The Long Shadow of Karl Marx

class struggle

One of my favorite sources of ideas that trigger my own thinking is David Brooks. Today (7/10/12) he reported on some recent work by the eminent Harvard sociologist, Robert Putnam, perhaps best known for his book, Bowling Alone. The title suggested his thesis that “human capital,” the social resource that binds a society together was disappearing along with the evidence that people were spending less and less time in communal activities. Brooks picked up a recent announcement by Putnam of some of his findings about differences in the US. Here’s a brief description of his key points.

Speaking at the Aspen Ideas Festival on Saturday, Harvard sociologist Robert Putnam alerted activists to the fact that class division has become the dominant form of social difficulties in America, and that the problem is getting worse. “Non-white folks with a college education are looking more and more like white folks with a college education and white folks who haven’t gotten beyond high school are looking more and more like nonwhite folks who haven’t finished high school,” said Putnam. While race and poverty have deep historical roots, they no longer seem to reflect America’s political reality.

Brooks, while focusing on Putnam’s story, noted that the divisions in the US were getting larger on many accounts, although the explanations differ. “Over the past few months, writers from Charles Murray to Timothy Noah have produced alarming work on the growing bifurcation of American society. Now the eminent Harvard political scientist Robert Putnam and his team are coming out with research that’s more horrifying.”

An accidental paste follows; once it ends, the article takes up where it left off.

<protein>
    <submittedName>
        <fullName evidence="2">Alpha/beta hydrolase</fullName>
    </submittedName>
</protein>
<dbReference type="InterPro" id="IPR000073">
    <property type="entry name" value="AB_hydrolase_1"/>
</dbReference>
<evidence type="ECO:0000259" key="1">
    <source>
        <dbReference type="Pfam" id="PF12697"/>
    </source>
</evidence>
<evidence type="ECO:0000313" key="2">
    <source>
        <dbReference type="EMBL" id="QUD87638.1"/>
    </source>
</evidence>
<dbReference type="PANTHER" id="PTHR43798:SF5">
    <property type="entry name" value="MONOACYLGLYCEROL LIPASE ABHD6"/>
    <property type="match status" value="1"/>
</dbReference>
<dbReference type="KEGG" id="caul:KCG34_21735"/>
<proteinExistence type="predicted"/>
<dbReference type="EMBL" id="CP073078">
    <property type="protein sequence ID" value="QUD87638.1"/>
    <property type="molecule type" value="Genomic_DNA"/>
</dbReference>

Brooks’ use of “horrifying” is intriguing. Putnam is arguing, on the basis of his recent research, that the schisms in our society follow class, that is economic, rather than racial lines as has been the story in the past. Is this what makes this information horrifying? Since Brooks fails to make this explicit, I will have to guess at his reasons. Putnam’s thesis is that children from the lower economic classes are not getting the enrichment experience that children from higher class families are getting. The results include more behavioral pathologies, less positive moods about their possibilities, and less “community” involvement in all the institutions important to becoming a whole adult.

It’s not only that richer kids have become more active. Poorer kids have become more pessimistic and detached. Social trust has fallen among all income groups, but, between 1975 and 1995, it plummeted among the poorest third of young Americans and has remained low ever since. As Putnam writes in notes prepared for the Aspen Ideas Festival: “It’s perfectly understandable that kids from working-class backgrounds have become cynical and even paranoid, for virtually all our major social institutions have failed them — family, friends, church, school and community.” As a result, poorer kids are less likely to participate in voluntary service work that might give them a sense of purpose and responsibility. Their test scores are lagging. Their opportunities are more limited.

Putnam stresses that the class demarcation of these results is significant because past research has pointed to race as the dominant determinant. The results have very stark implications for public policy and for social mores in the US. The horrifying aspect of all this may be that this situation will almost certainly play out even more in the future as today’s children pass along the causes to their families.

A long series of cultural, economic and social trends have merged to create this sad state of affairs. Traditional social norms were abandoned, meaning more children are born out of wedlock. Their single parents simply have less time and resources to prepare them for a more competitive world. Working-class jobs were decimated, meaning that many parents are too stressed to have the energy, time or money to devote to their children.